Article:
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How to ace your interview

by EMILY SZPAK Staff Writer 

If you’ve read my latest article on how to ace your application, you were probably able to successfully obtain an interview. If you haven’t obtained an job interview, I don’t know what to tell you – you’re probably the problem. However, for all of you successful applicants, here are a few tips on how to ace your job interview.

If you get a call asking to schedule a phone interview, schedule the interview and then just show up. Whether it’s due to poor listening skills or just phone jitters, the business will take this as a sign of initiative.

They will think, “Wow, look at them, they must really want the job.” Even though you may be interrupting someone’s tentative schedule and you may be a nuisance to the staff, who cares?! The world revolves around you and they can take time out of their day to ask you questions.

Most jobs will insist on the face-to-face interview, however. This is where you dress in your mom or dad’s clothes and pretend to be someone you’re not!

Try and make yourself seem as professional as possible, even if the most impressive thing you’ve done with your life is coming in 3rd place at the 5th grade talent show. Perhaps you’re completely inexperienced and unqualified, but no one has to know that!

The tip I’m about to give you will change your interview process forever – lie. Lying is your best friend in that 5×5 office space as the walls are closing in on you. If you’ve made a false persona on your application, it is especially important to keep the character going.

“I don’t see anything wrong with bending the truth on your application. Just make sure you know your story inside and out,” says an anonymous senior.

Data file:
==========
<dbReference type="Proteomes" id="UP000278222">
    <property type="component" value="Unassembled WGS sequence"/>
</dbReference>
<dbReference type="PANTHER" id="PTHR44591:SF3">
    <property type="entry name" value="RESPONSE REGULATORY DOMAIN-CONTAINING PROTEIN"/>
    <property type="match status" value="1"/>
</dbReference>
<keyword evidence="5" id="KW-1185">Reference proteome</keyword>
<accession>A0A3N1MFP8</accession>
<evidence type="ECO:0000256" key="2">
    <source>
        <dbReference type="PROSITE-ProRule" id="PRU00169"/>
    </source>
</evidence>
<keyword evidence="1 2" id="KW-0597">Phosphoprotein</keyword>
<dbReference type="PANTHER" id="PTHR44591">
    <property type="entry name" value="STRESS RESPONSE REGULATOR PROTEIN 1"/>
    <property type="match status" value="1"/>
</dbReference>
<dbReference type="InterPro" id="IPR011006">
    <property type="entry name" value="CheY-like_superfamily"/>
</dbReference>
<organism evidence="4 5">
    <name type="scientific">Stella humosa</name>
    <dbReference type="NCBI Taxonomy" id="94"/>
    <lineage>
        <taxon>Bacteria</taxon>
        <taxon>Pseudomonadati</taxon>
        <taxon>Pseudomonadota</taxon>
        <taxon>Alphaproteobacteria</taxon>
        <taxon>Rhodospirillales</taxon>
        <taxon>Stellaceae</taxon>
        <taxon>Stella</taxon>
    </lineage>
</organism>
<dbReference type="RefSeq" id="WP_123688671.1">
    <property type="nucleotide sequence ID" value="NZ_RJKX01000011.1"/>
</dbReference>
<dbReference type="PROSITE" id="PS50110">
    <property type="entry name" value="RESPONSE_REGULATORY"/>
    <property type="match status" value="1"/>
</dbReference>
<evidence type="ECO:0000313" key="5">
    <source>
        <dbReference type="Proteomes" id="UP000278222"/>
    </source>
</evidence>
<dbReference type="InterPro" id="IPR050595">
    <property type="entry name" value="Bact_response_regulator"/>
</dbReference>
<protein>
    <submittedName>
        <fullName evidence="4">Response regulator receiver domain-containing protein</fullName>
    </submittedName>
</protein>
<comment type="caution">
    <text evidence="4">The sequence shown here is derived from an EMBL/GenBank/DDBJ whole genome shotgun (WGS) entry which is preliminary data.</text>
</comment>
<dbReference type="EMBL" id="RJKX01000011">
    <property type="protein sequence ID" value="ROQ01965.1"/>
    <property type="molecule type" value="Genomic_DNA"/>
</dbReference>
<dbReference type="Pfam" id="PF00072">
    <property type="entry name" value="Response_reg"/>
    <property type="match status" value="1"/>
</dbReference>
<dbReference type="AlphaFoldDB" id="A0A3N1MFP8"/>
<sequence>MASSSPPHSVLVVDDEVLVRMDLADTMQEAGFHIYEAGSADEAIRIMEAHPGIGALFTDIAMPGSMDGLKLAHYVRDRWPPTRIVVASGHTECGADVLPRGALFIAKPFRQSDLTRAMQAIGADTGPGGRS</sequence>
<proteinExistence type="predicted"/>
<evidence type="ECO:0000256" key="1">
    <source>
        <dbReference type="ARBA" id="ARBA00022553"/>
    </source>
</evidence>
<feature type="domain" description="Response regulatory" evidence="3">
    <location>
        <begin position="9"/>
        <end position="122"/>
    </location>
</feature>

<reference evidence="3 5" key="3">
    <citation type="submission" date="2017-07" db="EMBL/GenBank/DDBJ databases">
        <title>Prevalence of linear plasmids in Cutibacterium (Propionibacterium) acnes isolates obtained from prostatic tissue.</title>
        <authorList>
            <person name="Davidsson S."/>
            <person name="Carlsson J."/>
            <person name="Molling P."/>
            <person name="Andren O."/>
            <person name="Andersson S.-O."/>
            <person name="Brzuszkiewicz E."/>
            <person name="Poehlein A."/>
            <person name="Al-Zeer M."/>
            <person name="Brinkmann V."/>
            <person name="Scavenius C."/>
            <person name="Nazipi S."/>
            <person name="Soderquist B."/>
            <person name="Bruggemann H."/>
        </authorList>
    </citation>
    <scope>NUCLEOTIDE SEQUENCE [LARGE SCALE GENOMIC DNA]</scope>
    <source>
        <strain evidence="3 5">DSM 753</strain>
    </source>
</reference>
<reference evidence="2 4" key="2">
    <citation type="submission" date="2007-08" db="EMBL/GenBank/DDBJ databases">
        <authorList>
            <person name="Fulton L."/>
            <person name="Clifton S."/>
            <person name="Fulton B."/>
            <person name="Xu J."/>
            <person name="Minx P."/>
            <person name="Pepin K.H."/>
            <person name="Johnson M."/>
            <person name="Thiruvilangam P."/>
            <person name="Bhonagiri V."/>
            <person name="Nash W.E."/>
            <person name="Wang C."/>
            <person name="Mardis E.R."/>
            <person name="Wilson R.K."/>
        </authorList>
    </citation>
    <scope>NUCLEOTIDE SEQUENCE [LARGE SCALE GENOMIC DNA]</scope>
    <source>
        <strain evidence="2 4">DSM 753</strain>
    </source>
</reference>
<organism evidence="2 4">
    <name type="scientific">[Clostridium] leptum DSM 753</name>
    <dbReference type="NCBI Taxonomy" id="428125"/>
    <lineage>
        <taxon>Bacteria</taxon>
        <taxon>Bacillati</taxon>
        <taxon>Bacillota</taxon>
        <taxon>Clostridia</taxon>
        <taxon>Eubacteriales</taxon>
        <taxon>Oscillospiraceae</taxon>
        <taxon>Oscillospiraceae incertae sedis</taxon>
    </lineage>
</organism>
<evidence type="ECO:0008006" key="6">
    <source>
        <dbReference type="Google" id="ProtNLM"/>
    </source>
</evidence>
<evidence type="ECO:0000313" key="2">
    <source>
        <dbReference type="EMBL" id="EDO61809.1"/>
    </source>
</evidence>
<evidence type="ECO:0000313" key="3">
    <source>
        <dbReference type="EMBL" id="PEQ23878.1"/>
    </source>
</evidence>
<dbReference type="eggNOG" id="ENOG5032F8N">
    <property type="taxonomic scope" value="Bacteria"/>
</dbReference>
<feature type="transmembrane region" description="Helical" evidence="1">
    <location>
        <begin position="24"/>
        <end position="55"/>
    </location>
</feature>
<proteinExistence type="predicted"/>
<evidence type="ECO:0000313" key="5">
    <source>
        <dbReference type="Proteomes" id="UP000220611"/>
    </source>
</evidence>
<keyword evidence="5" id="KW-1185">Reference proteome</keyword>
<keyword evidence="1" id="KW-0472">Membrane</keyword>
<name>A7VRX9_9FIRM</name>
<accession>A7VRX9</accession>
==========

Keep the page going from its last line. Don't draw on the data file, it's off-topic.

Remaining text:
When you first arrive, firmly shake the hand of your future manager and smile like your parents aren’t forcing you to get a job.

Sitting in the awkward silence will soon be broken by a ridiculously specific question that you have no answer to. Steer clear of the “uhhhhhh” when thinking of an answer to a question. If you have to think for an extended amount of time, try a “well..”.

Realistically, you are not allowed to think of the answers to a question. You need to know the answers like you got a chance to look the sheet over and prepare your answers the night before.

“I’m not very quick on my feet, so the questions they throw at me don’t usually get good answers,” says junior Nicole Cohen.

The questions will be pretty much the same. They will ask about how you’ve overcome a specific obstacle, and a time where you exceeded someone’s expectations. This is where the lying comes in.

If you’re quick on your feet like I am, just try to say you do all of those things you know you should do, but are too lazy to actually do. Community service is always a good thing to slip in, and bragging about your work ethic and organization skills.

I am lazy, the kind of lazy that you’d think I should see a specialist about; however, I know what it takes to work hard. I just chose not to. This is why I am exceptional at lying and creating a near perfect persona.

Interviewers want to hear you brag about yourself, so don’t hold back. Yeah, maybe that other applicant has 10 years of retail experience, but do they devote a portion of their lives to helping homeless Ugandan orphans? No! But according to your resume, you do.

Have you ever told a white lie in your job interview?

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